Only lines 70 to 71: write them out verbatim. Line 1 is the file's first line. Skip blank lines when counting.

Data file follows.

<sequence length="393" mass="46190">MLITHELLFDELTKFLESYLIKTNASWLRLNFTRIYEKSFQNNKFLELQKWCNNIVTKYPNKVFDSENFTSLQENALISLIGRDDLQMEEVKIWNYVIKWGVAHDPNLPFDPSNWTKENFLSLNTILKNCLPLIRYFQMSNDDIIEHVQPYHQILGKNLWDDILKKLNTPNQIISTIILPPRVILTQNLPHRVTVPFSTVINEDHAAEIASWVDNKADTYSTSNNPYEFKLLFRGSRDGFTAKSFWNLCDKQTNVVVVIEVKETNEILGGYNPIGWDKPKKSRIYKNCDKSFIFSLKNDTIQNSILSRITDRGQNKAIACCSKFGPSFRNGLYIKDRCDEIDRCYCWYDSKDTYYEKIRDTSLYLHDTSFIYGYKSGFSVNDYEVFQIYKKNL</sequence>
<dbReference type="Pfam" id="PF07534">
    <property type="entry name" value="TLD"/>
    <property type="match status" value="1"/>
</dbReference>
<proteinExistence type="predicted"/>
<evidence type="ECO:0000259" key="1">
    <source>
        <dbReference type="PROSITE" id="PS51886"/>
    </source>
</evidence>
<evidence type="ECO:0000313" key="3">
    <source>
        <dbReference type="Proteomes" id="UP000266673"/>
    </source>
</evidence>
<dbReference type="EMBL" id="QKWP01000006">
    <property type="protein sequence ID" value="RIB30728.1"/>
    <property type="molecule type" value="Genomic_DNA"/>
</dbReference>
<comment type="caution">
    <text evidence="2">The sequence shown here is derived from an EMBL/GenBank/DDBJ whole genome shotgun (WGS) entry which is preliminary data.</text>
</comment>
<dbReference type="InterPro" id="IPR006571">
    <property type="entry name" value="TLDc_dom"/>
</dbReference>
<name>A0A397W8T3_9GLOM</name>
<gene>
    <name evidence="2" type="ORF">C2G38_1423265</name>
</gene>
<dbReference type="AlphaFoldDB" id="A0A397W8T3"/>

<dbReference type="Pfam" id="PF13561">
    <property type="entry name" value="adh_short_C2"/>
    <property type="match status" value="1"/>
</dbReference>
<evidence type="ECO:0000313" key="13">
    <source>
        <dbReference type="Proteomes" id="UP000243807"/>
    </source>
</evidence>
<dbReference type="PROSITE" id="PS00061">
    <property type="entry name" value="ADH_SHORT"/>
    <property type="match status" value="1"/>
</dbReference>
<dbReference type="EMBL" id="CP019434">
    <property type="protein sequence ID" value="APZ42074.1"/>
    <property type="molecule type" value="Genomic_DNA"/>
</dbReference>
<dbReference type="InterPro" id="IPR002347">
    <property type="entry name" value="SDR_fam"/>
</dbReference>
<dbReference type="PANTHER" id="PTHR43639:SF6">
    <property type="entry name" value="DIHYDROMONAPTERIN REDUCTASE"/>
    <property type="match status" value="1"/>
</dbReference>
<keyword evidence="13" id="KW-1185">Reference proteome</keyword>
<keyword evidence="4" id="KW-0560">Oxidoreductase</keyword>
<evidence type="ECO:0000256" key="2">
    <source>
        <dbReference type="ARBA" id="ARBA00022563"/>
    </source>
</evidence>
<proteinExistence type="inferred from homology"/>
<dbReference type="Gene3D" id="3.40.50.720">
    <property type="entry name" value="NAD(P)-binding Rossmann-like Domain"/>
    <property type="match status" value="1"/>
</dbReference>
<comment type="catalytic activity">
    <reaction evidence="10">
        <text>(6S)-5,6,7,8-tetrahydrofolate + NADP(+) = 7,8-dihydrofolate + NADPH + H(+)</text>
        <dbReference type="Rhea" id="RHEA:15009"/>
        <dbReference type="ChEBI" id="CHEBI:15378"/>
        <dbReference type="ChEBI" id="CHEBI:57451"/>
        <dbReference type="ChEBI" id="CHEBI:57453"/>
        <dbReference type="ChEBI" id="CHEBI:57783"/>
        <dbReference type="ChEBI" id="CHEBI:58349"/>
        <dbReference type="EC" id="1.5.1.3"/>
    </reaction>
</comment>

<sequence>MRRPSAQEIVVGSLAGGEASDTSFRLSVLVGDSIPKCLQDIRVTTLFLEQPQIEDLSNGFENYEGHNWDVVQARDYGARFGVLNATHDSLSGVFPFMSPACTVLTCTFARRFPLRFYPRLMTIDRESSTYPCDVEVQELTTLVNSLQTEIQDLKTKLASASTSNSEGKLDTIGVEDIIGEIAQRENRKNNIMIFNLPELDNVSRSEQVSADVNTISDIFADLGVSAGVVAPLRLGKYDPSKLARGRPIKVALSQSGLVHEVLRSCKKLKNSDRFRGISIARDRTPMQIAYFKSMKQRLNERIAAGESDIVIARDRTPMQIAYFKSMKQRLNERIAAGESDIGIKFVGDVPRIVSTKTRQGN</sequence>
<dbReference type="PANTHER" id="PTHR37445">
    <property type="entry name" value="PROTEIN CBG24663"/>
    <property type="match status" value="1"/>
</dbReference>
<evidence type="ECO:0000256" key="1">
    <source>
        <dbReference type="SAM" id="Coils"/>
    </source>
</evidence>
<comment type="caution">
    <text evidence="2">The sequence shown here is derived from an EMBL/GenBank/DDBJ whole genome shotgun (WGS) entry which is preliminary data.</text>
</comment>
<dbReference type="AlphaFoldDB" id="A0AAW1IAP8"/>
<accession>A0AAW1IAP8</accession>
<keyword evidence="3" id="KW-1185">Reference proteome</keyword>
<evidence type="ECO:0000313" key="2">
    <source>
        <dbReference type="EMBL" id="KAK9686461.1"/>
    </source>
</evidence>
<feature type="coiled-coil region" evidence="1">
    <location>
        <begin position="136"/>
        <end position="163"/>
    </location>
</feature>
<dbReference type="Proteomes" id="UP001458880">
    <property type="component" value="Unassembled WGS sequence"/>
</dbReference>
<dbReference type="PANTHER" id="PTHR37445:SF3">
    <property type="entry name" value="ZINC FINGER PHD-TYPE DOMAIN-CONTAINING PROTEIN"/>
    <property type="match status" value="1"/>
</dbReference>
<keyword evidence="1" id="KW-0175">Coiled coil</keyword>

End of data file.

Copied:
        <text>(6S)-5,6,7,8-tetrahydrofolate + NADP(+) = 7,8-dihydrofolate + NADPH + H(+)</text>
        <dbReference type="Rhea" id="RHEA:15009"/>